On 12 May 2014 Swiss researchers who have been engaged in the elaboration of the IPCC report presented an overview and key messages of the Summary of Policymakers and of the chapters they were involved. About 220 participants attended the forum organized by ProClim, OFEV and the University of Fribourg. It was a follow-up of the event in Bern where the first IPCC volume 'The Physical Science Basis' had been presented.
After the welcome of Prof. Guido Vergauwen, Rector of the University of Fribourg, an insight into the report of Working Group II about Impacts, Adaptation and Vulnerability was chaired by from the University of Bern.
- The contribution by WGII to the AR5 mostly confirms previous findings from AR4.
- Risks result from a combination of hazard, exposure and vulnerability.
- Generally: The warmer it gets the more negative impacts dominate and the higher the risks become.
- Risks differ among social groups, regions, and sectors.
- Adaptation can reduce risks, but may encounter limitations.
- Depending on the mitigation pathway, limits to adaptation may vary.
from the EPF Lausanne talked about the costs of climate change and their insurance. For most economic sectors, climate change is not a central concern for the next few decades. Future trends in the insurance system show an increase of losses from flooding, clylones, winter storms and hailstorms.
Does climate change hit the poor hardest? from the University of Neuchâtel showed that climate change is never the only factor that affects poverty dynamics. It is a threat multiplier at the intersections of policies, power structures, gender, age, class, ethnicity and so on.
from ETH Zurich discussed the challenges of the work within chapter 14 about 'Adaption Needs and Options'. The separation of this issue from the chapters 'Adaptation Planning and Implementation' as well as 'Adaptation Opportunities, Constraints and Limits' required supplementary efforts from authors and reviewers.
from the University of Zurich focused on observed impacts, attribution to climate change and associated key risks. Climate impacts are increasingly observed in natural and human systems and their quantification in relation to emissions is still difficult. Adaptation can substantially reduce the risks, but for some systems it is virtually impossible to adapt and losses are the inevitable consequence.
from the University of Geneva presented the multiple impacts of climate change in Europe. Extreme events will increase the likelihood of systemic failures affecting multiple sectors. Human health is likely to be affected by climate change.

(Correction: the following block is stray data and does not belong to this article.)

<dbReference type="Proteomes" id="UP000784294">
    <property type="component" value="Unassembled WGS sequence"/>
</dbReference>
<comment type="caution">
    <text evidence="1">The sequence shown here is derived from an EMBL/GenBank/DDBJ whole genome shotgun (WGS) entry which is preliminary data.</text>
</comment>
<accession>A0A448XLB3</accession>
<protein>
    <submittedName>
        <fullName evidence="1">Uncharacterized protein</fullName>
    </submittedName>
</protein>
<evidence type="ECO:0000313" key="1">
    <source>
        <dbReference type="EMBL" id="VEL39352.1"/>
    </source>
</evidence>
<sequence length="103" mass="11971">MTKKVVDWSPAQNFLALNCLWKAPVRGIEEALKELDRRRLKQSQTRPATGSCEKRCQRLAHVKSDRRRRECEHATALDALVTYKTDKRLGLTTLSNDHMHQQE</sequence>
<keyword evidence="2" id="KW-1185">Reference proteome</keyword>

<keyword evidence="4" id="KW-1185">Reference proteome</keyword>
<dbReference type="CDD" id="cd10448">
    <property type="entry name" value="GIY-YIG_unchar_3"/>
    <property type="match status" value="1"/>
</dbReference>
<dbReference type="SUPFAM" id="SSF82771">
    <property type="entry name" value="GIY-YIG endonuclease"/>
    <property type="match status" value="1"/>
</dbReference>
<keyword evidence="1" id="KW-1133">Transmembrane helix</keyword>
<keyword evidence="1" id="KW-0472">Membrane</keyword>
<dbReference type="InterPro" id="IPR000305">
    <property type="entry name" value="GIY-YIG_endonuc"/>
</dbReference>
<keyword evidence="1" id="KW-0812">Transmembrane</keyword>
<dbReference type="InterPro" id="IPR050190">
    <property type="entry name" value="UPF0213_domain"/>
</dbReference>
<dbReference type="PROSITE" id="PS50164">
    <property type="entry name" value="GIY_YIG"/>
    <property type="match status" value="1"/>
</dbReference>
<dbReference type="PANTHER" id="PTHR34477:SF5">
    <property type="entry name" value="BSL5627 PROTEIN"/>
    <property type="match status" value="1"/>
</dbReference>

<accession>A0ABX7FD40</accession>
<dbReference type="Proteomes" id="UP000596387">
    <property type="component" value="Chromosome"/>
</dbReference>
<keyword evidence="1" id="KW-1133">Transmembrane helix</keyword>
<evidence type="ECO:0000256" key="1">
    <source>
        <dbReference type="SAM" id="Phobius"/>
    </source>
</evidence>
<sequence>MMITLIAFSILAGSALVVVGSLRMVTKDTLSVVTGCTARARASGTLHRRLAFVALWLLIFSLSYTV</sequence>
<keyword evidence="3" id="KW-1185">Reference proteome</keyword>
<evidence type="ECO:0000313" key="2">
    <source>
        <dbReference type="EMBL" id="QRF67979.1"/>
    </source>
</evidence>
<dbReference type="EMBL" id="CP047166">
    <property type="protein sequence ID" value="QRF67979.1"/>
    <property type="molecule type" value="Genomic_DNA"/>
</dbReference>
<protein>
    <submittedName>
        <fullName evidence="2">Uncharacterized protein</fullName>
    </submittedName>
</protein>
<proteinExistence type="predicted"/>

from ETH Zurich talked about framing the climate mitigation problem. Economic growth is driving a continued rise in greenhouse gas emissions. Decoupling growth from emissions is technically and economically feasible. There is no single policy change that is necessary or sufficient, but rather many are required.
Emission drivers, trends and transformation pathways were presented by from ETH Zurich. A delay significantly increases the mitigation challenge with consequences like higher costs, higher technological dependency and a possible missing of the 2 °C goal.
from HELVETAS and ETH Zurich showed that around 25% of the yearly GHG emissions come from the AFOLU (Agriculture, Forestry, and Other Land Use) sector (about 9–12 GtCO2e/yr), where good governance is central for reducing most mitigation barriers.
In his talk, from the University of Zurich, focused on the performance of international and national climate policies to date. On the national level co-benefits like energy security or a decrease of local pollution increase the attractiveness of emission reductions. Sectoral policies are easier to implement than economy-wide ones. Some direct regulation policies, especially efficiency standards for buildings and household appliances, are cost-effective.
The role of preferential trade agreements for climate change mitigation and adaptation was the issue presented by Prof. Thomas Cottier from the University of Bern.
Mirroring its limited role in the WTO, climate change mitigation and adaption has not played a significant role in preferential and regional trade agreements except the EU.
After the closing words with great thanks to all scientists working for IPCC expressed by from the Federal Office for the Environment FOEN, there was enough time for discussions and networking at the apéro riche.
Forum IPCC: Fifth Assessment Reports AR5 on Impact, Adaptation, Vulnerability and Mitigation (WGII , WGIII)
The IPCC assessments of the causes, impacts and possible response strategies to climate change are the most comprehensive and up-to-date reports available on the subject. They form the standard reference for academia, government and industry worldwide. The Forum on Mai 12 2014 is a follow-up of the event in Bern on September 30, 2013 where the first IPCC volume 'The Physical Science Basis' was presented.